Tag Archives: Britain

Might I suggest…

By now you all know that His Royal Highness has been born to William and Kate. His name, though, they say “may take some time.” Don’t worry —

I’m all over it.


call me whatIt’s a worthy name; the Greek translation is “venerable.” It began to be widely used in the third century after it was the name of  a Christian martyr…so it’s certainly manly enough.

Sebastian also has British ties. It’s in the Top 100 list of boy’s names. Sebastian Cabot is a British actor; Sebastian Faulks, a British writer. And there are characters named Sebastian in popular British fiction, including Sherlock Holmes and Brideshead Revisited.

Most importantly, I like it.

Look, I’m only trying to expedite the process.  Princess Diana and Prince Charles took seven days to name William; William and Kate took three weeks to name their dog, Lupo; and Queen Elizabeth and Prince Philip took a month to name Charles.

Let’s not give the child an identity crisis!


Face it

Is there such a thing as a perfect face?

Scientists in Britain say yes.












Meet Florence Colgate.

She won Lorraine Cosmetics ‘most beautiful woman in Britain’ contest, and researchers say it’s because her face is almost perfectly symmetrical.  Using The Golden Ratio*, researchers determined the 18-year-old girl’s face has the strongest chance of attracting the most people.

Guess she didn’t need cosmetics after all.

Wondering if your mug is symmetrical?  SymFace allows you to upload a photo and calculate your own ratios.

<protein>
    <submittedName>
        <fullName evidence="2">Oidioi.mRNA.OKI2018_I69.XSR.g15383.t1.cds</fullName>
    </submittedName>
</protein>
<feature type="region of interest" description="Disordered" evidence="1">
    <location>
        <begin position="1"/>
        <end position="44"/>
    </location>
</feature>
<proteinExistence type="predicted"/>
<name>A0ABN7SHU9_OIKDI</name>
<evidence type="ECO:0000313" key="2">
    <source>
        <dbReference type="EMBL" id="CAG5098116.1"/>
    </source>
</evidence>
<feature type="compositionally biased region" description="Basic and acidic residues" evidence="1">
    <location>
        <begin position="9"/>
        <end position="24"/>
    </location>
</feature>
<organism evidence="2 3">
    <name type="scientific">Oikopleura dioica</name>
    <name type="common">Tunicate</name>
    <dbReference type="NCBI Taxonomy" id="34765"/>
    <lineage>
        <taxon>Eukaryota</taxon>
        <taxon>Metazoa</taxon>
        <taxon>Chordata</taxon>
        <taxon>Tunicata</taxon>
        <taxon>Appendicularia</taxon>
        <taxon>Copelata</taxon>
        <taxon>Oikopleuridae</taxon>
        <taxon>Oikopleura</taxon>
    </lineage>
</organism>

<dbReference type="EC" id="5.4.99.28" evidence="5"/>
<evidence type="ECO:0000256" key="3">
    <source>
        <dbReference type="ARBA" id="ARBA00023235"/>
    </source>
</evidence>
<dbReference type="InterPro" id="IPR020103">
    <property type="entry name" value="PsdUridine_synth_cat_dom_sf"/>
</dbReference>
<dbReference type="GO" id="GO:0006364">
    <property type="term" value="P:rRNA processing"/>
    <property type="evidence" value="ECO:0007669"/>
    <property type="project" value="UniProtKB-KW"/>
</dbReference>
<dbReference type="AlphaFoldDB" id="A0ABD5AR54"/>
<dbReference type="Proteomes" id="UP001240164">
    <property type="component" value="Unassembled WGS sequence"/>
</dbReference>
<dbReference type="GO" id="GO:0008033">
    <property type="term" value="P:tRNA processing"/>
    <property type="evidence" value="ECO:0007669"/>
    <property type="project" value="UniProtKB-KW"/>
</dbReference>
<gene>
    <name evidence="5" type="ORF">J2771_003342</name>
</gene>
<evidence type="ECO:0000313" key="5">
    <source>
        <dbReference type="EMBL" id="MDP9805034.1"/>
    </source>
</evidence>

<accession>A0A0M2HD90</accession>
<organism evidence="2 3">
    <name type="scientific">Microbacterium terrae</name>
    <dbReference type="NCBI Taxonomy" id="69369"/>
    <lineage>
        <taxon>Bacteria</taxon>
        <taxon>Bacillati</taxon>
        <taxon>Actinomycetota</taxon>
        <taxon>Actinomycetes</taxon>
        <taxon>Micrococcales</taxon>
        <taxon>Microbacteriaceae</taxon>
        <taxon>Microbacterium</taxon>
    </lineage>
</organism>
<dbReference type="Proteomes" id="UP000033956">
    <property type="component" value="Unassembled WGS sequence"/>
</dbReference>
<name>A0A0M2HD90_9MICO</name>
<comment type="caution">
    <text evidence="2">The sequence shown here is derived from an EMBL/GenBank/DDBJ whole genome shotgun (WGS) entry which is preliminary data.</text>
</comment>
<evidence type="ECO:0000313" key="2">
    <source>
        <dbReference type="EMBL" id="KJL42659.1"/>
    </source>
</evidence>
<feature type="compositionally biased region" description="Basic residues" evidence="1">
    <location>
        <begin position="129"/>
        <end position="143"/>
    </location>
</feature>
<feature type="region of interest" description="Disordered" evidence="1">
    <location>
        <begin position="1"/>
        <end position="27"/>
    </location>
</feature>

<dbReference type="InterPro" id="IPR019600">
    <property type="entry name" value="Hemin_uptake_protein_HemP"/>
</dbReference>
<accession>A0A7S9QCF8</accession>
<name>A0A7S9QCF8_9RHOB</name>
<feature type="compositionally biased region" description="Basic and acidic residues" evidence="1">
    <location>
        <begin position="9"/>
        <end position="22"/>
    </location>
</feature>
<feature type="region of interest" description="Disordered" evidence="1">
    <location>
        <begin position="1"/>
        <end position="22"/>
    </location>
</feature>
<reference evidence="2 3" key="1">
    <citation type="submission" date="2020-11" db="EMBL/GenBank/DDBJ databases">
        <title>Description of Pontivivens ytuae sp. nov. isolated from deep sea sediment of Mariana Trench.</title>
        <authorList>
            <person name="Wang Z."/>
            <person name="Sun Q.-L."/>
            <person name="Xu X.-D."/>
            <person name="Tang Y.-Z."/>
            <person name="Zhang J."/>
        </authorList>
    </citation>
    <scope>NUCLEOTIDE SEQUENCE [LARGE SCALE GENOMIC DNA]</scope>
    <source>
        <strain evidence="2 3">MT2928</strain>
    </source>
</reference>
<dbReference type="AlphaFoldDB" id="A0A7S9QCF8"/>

* The Golden Ratio is roughly 1.6, which means a beautiful person’s face is about 1 1/2 times longer than it is wide.

Let’s make a deal

I finished reading a great book today on the plane — a non-fiction, history book even.

I know, right?

To Marry an English Lord” is the book that inspired Julian Fellowes to create the award-winning series Downton Abbey on PBS.

It tells the true story of the more than 100 American heiresses who traded money for marriage —  and a nifty title in Britain — around the turn of the century.

Sound just like Lady Grantham, doesn’t it?

The real life stories, as told by Gail MacColl and Carol Wallace, are no less entertaining and compelling.  Perhaps that’s why it doesn’t feel one bit like a high school history class.

I was even inspired to order The Glitter and the Gold, a first-hand account of American heiress Consuelo Vanderbilt, who married the ninth Duke of Marlborough in 1895.  It’s considered to be one of the best accounts of the ‘aristocratic life.’

Sign me up.